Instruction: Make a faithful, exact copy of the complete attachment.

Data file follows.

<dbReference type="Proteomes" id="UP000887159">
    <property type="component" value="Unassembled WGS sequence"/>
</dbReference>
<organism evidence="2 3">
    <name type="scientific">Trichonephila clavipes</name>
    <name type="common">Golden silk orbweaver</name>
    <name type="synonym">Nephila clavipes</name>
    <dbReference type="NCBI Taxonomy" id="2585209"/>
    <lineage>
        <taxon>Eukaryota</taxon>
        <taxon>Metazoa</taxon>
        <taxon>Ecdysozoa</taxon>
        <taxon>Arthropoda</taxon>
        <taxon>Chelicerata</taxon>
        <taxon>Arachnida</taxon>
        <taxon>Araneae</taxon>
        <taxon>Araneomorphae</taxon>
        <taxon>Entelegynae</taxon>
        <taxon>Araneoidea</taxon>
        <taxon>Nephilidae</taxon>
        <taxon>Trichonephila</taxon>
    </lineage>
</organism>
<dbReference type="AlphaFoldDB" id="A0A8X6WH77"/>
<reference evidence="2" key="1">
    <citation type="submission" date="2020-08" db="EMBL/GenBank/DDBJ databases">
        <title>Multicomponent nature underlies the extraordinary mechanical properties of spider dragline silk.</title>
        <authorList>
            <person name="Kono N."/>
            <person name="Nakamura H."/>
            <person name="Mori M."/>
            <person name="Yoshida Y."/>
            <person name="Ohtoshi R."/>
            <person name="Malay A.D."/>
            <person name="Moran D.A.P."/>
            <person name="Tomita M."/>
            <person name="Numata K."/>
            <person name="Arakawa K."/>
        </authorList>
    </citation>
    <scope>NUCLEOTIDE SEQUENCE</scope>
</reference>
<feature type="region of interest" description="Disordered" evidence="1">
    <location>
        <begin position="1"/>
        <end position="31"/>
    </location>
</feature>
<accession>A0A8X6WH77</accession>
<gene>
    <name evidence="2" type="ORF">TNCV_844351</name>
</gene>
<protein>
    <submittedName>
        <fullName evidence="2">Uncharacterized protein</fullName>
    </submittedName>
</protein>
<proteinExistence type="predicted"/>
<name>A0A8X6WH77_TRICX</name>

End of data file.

<dbReference type="Proteomes" id="UP000887159">
    <property type="component" value="Unassembled WGS sequence"/>
</dbReference>
<organism evidence="2 3">
    <name type="scientific">Trichonephila clavipes</name>
    <name type="common">Golden silk orbweaver</name>
    <name type="synonym">Nephila clavipes</name>
    <dbReference type="NCBI Taxonomy" id="2585209"/>
    <lineage>
        <taxon>Eukaryota</taxon>
        <taxon>Metazoa</taxon>
        <taxon>Ecdysozoa</taxon>
        <taxon>Arthropoda</taxon>
        <taxon>Chelicerata</taxon>
        <taxon>Arachnida</taxon>
        <taxon>Araneae</taxon>
        <taxon>Araneomorphae</taxon>
        <taxon>Entelegynae</taxon>
        <taxon>Araneoidea</taxon>
        <taxon>Nephilidae</taxon>
        <taxon>Trichonephila</taxon>
    </lineage>
</organism>
<dbReference type="AlphaFoldDB" id="A0A8X6WH77"/>
<reference evidence="2" key="1">
    <citation type="submission" date="2020-08" db="EMBL/GenBank/DDBJ databases">
        <title>Multicomponent nature underlies the extraordinary mechanical properties of spider dragline silk.</title>
        <authorList>
            <person name="Kono N."/>
            <person name="Nakamura H."/>
            <person name="Mori M."/>
            <person name="Yoshida Y."/>
            <person name="Ohtoshi R."/>
            <person name="Malay A.D."/>
            <person name="Moran D.A.P."/>
            <person name="Tomita M."/>
            <person name="Numata K."/>
            <person name="Arakawa K."/>
        </authorList>
    </citation>
    <scope>NUCLEOTIDE SEQUENCE</scope>
</reference>
<feature type="region of interest" description="Disordered" evidence="1">
    <location>
        <begin position="1"/>
        <end position="31"/>
    </location>
</feature>
<accession>A0A8X6WH77</accession>
<gene>
    <name evidence="2" type="ORF">TNCV_844351</name>
</gene>
<protein>
    <submittedName>
        <fullName evidence="2">Uncharacterized protein</fullName>
    </submittedName>
</protein>
<proteinExistence type="predicted"/>
<name>A0A8X6WH77_TRICX</name>